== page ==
Fonseca, Gonzalo (1922–1997)
Fonseca, Gonzalo (1922–1997)
Gonzalo Fonseca (b. July 1922; d. June 1997), Uruguayan sculptor. Born in Montevideo, Fonseca traveled frequently and was carving in stone by the age of fifteen. He entered the school of architecture at the Universidad de la República Oriental del Uruguay, Montevideo, in 1939 but stayed only three years. Instead, he worked with the Taller Torres García studio (TTG) and began to study pre-Columbian art and architecture, and painted several constructivist murals in Montevideo. He settled in New York City in 1958 and began making reliefs in cement and wood that featured semi-abstract motifs and objects; in the aggregate, these function as symbols or, almost linguistically, as signs. In 1959 he completed a glass mosaic for the New School for Social Research.
In the mid-1960s, Fonseca began to carve quasi-architectural stone sculptures that simultaneously evoke ancient ruins, ritual fetishes, and mysterious games. He designed a cement Tower for the 1968 Olympic Games in Mexico City. In 1971 the Jewish Museum in New York City mounted an exhibition of his work; that same year he began to divide his time between New York and Italy, where he could create large-scale marble sculptures at his studio near Carrara. Fonseca represented Uruguay in the 1990 Venice Biennale. He died in Italy in 1997.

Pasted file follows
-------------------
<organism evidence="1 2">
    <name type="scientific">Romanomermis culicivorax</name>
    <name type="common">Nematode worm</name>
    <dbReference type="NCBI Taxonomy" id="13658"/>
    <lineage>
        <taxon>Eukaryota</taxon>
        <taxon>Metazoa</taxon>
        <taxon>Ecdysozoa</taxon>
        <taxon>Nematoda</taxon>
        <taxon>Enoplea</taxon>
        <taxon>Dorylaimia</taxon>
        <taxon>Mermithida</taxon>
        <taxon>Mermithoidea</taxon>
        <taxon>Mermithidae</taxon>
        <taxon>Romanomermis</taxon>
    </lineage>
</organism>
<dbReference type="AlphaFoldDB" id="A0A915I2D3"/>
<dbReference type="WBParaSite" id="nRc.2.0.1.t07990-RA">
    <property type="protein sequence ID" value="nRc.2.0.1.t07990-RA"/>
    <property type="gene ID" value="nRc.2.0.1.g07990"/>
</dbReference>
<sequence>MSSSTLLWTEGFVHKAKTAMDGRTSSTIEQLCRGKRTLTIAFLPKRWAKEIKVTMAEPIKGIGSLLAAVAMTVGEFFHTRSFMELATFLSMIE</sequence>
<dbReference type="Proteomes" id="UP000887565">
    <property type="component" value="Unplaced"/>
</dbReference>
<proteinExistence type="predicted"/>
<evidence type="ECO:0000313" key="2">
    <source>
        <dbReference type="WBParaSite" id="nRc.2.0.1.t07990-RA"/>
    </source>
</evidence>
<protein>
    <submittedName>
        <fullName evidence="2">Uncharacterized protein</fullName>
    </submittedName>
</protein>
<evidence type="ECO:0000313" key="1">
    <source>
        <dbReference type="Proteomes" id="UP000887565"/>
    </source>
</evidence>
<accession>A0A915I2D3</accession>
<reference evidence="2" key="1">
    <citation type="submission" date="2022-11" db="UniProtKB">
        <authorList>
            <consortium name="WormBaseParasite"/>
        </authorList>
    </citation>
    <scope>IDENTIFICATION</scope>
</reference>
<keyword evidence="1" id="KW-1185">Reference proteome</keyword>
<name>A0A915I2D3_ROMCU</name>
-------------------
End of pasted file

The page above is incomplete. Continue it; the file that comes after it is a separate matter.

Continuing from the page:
See alsoArt: The Twentieth Century .
Bazzano Nelson, Florencia. "Joaquín Torres-García and the Tradition of Constructive Art." In Latin American Artists of the Twentieth Century, edited by Waldo Rasmussen et al. New York: Museum of Modern Art, 1993.
De Torres, Cecilia Buzio. "Gonzalo Fonseca." In El Taller Torres-García: The School of the South and Its Legacy, edited by Mari Carmen Ramírez. Austin, TX: Archer M. Huntington Art Gallery, 1992.
Fonseca, Gonzalo. Gonzalo Fonseca. Montevideo: Ministerio de Educación y Cultura, Museo Nacional de Artes Plásticas y Visuales, 1990.
Ramírez, Mari Carmen. "Re-Positioning the South: The Legacy of El Taller Torres-García in Contemporary Latin American Art." In El Taller Torres-García: The School of the South and Its Legacy, edited by Mari Carmen Ramírez. Austin, TX: Archer M. Huntington Art Gallery, 1992.
Joseph R. Wolin
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